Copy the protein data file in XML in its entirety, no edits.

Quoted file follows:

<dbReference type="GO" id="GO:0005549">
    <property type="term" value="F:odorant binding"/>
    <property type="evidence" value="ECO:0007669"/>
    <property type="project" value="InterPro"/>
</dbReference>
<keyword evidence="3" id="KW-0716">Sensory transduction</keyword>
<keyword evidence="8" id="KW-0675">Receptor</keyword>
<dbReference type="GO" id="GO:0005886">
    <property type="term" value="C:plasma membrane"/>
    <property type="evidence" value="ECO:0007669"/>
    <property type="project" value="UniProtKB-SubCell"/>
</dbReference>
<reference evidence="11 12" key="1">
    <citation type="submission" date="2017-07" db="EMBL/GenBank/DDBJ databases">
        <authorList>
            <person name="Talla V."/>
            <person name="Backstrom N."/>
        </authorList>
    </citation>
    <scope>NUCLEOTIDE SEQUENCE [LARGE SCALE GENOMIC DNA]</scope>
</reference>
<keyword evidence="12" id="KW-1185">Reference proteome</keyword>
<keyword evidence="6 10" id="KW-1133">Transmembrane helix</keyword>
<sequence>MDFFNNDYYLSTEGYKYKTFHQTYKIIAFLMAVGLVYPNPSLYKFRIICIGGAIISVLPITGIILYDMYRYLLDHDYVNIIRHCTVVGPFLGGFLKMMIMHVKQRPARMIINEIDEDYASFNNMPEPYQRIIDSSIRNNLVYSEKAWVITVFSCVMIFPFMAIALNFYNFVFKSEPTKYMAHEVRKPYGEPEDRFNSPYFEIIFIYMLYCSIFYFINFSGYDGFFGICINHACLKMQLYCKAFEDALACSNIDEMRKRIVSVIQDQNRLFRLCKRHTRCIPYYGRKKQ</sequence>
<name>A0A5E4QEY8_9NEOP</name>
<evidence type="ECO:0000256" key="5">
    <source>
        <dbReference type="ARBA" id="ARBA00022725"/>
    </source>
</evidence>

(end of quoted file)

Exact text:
<dbReference type="GO" id="GO:0005549">
    <property type="term" value="F:odorant binding"/>
    <property type="evidence" value="ECO:0007669"/>
    <property type="project" value="InterPro"/>
</dbReference>
<keyword evidence="3" id="KW-0716">Sensory transduction</keyword>
<keyword evidence="8" id="KW-0675">Receptor</keyword>
<dbReference type="GO" id="GO:0005886">
    <property type="term" value="C:plasma membrane"/>
    <property type="evidence" value="ECO:0007669"/>
    <property type="project" value="UniProtKB-SubCell"/>
</dbReference>
<reference evidence="11 12" key="1">
    <citation type="submission" date="2017-07" db="EMBL/GenBank/DDBJ databases">
        <authorList>
            <person name="Talla V."/>
            <person name="Backstrom N."/>
        </authorList>
    </citation>
    <scope>NUCLEOTIDE SEQUENCE [LARGE SCALE GENOMIC DNA]</scope>
</reference>
<keyword evidence="12" id="KW-1185">Reference proteome</keyword>
<keyword evidence="6 10" id="KW-1133">Transmembrane helix</keyword>
<sequence>MDFFNNDYYLSTEGYKYKTFHQTYKIIAFLMAVGLVYPNPSLYKFRIICIGGAIISVLPITGIILYDMYRYLLDHDYVNIIRHCTVVGPFLGGFLKMMIMHVKQRPARMIINEIDEDYASFNNMPEPYQRIIDSSIRNNLVYSEKAWVITVFSCVMIFPFMAIALNFYNFVFKSEPTKYMAHEVRKPYGEPEDRFNSPYFEIIFIYMLYCSIFYFINFSGYDGFFGICINHACLKMQLYCKAFEDALACSNIDEMRKRIVSVIQDQNRLFRLCKRHTRCIPYYGRKKQ</sequence>
<name>A0A5E4QEY8_9NEOP</name>
<evidence type="ECO:0000256" key="5">
    <source>
        <dbReference type="ARBA" id="ARBA00022725"/>
    </source>
</evidence>